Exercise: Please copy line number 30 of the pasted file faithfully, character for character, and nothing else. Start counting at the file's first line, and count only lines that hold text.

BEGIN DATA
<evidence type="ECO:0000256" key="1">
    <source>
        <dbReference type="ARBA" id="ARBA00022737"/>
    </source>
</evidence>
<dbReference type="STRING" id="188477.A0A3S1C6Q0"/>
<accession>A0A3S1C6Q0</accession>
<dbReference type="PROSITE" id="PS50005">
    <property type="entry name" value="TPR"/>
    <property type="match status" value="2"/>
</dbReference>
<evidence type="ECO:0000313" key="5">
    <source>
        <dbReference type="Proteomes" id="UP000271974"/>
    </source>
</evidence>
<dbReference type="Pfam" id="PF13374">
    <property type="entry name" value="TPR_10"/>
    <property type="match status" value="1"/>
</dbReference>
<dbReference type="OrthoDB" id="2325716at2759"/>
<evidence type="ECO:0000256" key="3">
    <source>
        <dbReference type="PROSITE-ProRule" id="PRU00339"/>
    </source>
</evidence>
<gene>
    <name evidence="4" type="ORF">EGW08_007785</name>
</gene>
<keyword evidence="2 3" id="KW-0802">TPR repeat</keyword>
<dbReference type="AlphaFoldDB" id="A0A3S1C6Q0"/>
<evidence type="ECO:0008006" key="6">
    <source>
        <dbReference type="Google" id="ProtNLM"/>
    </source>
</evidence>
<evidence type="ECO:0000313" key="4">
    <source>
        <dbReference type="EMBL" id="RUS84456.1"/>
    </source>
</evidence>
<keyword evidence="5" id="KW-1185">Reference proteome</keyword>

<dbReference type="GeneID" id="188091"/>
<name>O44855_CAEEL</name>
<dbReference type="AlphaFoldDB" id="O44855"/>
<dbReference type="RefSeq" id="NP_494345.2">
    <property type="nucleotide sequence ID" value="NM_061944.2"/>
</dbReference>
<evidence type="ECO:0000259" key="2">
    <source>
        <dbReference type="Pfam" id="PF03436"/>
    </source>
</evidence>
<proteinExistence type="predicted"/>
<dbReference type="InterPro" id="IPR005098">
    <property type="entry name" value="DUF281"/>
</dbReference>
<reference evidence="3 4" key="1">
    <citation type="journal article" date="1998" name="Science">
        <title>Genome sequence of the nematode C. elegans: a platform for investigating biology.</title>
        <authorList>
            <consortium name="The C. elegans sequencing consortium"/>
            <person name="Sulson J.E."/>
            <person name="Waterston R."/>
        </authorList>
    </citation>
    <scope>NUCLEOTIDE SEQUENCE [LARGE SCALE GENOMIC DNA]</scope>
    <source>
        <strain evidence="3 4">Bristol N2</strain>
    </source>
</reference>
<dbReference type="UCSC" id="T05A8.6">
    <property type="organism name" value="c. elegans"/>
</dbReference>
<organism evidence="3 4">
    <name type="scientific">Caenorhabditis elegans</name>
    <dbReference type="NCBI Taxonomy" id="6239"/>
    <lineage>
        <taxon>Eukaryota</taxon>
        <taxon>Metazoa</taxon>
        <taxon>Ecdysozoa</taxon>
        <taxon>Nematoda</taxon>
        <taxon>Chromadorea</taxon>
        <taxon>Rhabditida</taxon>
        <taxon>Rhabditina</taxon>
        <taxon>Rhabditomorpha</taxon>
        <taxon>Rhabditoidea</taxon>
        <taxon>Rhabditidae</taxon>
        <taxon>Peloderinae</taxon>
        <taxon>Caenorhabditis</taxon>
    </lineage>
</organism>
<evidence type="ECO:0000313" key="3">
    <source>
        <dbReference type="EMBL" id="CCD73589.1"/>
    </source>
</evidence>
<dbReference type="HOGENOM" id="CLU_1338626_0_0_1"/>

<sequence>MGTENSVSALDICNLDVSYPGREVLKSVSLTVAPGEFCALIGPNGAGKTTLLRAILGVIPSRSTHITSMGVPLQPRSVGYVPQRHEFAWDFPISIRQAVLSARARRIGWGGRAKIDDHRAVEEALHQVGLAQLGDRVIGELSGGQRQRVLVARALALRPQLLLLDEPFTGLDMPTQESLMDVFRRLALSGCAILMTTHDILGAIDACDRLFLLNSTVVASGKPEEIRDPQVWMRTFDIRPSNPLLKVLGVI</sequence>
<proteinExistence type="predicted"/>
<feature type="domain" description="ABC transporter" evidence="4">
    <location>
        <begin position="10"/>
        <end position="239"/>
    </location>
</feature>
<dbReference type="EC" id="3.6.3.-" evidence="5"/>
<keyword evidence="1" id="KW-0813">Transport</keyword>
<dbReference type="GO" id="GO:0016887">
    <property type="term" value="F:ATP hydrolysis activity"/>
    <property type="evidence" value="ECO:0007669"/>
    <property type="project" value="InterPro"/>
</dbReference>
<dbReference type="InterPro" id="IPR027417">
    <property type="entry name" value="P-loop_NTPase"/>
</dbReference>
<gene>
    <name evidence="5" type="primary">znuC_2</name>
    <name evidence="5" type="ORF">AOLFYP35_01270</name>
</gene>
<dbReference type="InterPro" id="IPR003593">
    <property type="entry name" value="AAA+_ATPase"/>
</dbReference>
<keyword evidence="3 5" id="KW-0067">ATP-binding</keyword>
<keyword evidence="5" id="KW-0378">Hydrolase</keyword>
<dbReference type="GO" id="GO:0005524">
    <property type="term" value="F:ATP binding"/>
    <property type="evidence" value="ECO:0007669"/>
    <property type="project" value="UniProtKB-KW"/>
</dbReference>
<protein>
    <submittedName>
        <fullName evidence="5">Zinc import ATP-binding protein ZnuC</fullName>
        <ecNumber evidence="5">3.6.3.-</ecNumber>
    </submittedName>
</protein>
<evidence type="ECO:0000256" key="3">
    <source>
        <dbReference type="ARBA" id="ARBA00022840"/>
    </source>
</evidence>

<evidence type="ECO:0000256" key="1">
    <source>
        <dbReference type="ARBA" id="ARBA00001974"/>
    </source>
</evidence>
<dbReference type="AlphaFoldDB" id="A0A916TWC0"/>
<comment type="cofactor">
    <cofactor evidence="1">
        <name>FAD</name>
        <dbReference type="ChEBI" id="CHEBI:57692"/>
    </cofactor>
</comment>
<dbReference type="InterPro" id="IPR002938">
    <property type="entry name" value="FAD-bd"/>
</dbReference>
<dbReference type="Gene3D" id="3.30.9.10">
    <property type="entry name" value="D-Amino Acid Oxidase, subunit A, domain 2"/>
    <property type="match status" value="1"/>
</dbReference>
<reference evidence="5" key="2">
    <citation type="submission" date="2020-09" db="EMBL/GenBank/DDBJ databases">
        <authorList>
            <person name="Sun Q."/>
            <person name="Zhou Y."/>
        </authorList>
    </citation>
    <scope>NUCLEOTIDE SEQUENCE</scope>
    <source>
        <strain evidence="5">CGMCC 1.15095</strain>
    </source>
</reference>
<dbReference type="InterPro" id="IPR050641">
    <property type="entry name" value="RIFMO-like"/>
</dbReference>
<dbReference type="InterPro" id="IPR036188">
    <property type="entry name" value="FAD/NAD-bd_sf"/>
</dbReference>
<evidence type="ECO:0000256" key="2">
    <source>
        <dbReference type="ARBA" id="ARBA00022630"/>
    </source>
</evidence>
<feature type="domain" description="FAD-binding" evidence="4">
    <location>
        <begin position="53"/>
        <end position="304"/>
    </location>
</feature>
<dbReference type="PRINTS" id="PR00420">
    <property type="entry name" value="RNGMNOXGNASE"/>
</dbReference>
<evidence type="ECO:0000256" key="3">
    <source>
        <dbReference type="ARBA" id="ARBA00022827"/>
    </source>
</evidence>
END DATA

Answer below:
<keyword evidence="2 3" id="KW-0802">TPR repeat</keyword>